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A workers compensation reform bill introduced in the California Senate last week would result in a $300 million increase in comp costs for insurers and employers by 2014, according to analysis by the California Workers' Compensation Insurance Rating Bureau.
S.B. 863, introduced Friday by state Sen. Kevin de León, was submitted after weeks of discussions between employers, labor unions and other workers comp stakeholders in California.
The 126-page bill would:
• Increase permanent disability benefits for injured workers in the state.
• Create an independent review process for medical treatment and billing disputes.
• Allow employers to avoid paying permanent disability indemnity benefits if they have offered work to an injured employee that would pay at least 85% of his or her wages at the time injury.
• Eliminate impairment ratings for sleep dysfunction, sexual dysfunction or psychiatric disorders caused by compensable injuries.
• Establish a fee schedule for home health care, language interpretation and other comp-related services.
In a report to the California Department of Industrial Relations last week, WCIRB said the bill would increase comp system costs in the state by 1.4% annually, or $300 million, by 2014.
That's based on a 2.2% reduction in comp system costs for 2013, followed by a 3.7% increase in costs for 2014. The 2014 costs would result from an increase in permanent disability benefits and higher claim frequency, San Francisco-based WCIRB said.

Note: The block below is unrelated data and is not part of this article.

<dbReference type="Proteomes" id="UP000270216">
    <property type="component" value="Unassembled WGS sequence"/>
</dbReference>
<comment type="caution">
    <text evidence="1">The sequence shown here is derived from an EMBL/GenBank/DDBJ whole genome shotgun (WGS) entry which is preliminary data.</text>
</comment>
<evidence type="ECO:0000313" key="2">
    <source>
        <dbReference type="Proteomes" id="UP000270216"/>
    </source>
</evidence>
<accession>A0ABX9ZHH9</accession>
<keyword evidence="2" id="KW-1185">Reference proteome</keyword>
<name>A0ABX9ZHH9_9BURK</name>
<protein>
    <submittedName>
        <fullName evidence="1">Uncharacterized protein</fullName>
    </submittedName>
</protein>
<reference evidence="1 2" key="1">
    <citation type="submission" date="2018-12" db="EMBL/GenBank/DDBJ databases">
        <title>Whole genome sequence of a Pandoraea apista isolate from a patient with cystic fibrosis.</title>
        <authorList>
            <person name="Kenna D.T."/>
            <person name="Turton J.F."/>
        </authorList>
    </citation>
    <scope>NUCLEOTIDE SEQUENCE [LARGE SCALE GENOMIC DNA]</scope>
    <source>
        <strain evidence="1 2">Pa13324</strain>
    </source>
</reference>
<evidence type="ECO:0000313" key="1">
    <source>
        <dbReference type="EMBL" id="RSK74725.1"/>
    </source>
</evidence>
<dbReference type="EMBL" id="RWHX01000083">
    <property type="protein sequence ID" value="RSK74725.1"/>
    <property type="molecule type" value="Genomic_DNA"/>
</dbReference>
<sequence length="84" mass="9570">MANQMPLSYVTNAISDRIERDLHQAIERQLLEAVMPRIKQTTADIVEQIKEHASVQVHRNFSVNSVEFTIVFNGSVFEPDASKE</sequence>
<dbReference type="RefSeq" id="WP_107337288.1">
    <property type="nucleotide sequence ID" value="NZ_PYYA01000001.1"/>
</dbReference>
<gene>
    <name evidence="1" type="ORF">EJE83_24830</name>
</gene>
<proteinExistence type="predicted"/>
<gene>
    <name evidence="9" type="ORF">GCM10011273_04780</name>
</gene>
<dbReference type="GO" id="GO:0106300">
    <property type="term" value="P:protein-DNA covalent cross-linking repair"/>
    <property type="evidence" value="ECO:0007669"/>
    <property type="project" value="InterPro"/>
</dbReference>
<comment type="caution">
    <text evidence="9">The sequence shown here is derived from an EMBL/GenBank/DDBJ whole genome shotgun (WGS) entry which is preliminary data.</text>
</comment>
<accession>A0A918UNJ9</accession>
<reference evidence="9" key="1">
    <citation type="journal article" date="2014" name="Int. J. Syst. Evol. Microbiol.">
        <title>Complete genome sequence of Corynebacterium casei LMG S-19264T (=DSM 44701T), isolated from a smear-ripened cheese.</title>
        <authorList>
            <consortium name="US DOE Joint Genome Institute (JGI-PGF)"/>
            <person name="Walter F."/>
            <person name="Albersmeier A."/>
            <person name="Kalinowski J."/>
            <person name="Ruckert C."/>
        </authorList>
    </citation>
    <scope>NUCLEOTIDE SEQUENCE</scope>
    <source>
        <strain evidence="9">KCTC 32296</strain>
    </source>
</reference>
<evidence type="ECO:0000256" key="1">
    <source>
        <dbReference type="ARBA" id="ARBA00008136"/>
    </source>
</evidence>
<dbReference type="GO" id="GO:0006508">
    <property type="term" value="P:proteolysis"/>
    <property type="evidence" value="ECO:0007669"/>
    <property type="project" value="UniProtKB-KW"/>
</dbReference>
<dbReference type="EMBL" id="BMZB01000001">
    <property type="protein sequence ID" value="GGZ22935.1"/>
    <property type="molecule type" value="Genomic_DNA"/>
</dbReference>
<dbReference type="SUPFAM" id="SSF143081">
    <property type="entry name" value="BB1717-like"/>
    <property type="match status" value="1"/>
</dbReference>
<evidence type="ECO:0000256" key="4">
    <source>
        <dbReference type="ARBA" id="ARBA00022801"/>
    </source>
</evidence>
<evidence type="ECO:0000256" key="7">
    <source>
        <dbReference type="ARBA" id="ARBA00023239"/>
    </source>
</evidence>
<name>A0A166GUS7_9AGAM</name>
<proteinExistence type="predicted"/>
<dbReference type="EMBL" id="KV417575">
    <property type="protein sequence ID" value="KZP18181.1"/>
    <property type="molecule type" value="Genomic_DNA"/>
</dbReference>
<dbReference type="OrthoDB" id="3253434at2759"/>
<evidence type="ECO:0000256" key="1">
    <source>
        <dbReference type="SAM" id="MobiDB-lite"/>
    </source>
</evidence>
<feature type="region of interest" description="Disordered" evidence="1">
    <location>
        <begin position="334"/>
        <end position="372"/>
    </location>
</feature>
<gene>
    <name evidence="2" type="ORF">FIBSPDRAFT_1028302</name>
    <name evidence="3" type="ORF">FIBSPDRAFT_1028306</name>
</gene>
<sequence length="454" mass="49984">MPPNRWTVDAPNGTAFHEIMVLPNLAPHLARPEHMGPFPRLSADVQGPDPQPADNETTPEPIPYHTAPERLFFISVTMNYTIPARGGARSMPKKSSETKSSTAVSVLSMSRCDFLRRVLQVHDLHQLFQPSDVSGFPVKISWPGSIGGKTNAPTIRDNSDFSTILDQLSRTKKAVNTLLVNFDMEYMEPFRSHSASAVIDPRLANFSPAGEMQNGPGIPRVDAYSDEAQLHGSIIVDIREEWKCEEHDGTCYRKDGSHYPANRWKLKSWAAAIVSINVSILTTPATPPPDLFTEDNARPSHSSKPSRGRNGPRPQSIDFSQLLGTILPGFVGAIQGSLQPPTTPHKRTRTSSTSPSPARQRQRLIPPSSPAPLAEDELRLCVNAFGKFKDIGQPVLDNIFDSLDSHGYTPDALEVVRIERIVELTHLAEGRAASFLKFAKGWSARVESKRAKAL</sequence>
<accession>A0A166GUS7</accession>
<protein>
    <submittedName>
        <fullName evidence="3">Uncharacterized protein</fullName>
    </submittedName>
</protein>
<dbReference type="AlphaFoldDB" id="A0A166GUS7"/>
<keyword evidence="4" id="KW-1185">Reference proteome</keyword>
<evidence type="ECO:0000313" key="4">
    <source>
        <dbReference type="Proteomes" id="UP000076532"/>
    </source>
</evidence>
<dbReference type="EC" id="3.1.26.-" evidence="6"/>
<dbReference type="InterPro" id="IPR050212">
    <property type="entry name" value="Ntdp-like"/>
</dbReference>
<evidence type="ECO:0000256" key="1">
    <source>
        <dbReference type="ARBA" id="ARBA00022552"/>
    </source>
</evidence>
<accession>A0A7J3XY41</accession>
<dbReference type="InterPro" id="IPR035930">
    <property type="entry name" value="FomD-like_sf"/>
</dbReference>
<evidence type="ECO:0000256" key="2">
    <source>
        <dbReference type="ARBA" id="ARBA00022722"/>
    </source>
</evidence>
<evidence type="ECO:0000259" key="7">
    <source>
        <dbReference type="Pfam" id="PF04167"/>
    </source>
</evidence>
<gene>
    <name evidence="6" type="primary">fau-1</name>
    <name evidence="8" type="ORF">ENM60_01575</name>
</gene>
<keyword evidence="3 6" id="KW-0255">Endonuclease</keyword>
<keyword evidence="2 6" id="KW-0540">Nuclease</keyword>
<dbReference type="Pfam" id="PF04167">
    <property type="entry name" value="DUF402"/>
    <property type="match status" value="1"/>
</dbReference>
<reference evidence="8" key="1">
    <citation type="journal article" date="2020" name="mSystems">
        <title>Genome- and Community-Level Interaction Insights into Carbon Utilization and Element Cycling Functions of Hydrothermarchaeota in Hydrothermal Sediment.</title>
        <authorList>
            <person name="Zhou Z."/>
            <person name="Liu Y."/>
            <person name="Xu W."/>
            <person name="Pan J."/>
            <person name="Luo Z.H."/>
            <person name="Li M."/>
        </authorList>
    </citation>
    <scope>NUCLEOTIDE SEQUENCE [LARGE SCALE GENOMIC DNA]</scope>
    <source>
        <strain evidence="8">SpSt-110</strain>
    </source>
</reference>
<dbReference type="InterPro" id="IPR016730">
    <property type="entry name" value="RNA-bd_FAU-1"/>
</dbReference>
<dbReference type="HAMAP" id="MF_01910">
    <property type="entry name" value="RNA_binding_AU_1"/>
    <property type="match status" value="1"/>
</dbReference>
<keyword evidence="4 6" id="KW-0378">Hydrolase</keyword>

In a statement Monday, the American Insurance Association noted that WCIRB's analysis is preliminary, and does not account for certain factors, such as implementation costs and loss adjustment expenses.
The "report shows there is much more work to be done in reining in California's workers' compensation costs and in re-balancing the system financially," the statement said.
California's legislative session ends Aug. 31. If S.B. 863 is passed this week, WCIRB would conduct additional analysis on the bill's expected financial impact, a bureau spokesman said.
The California Applicants' Attorneys Association said it "strongly opposes" the bill because injured workers would face obstacles to receive increased benefits.
The "measure contains provisions that make it extremely difficult for many injured workers to qualify for the disability ratings needed to access the increased compensation," the Sacramento-based association said in its statement Monday. "Insurers will not have to pay the increased benefits because many workers will end up with lower ratings."
California’s Workers Compensation Insurance Rating Bureau will recommend a 12.6% average pure premium rate increase that would be effective Jan. 1, 2013, for new and renewing policies.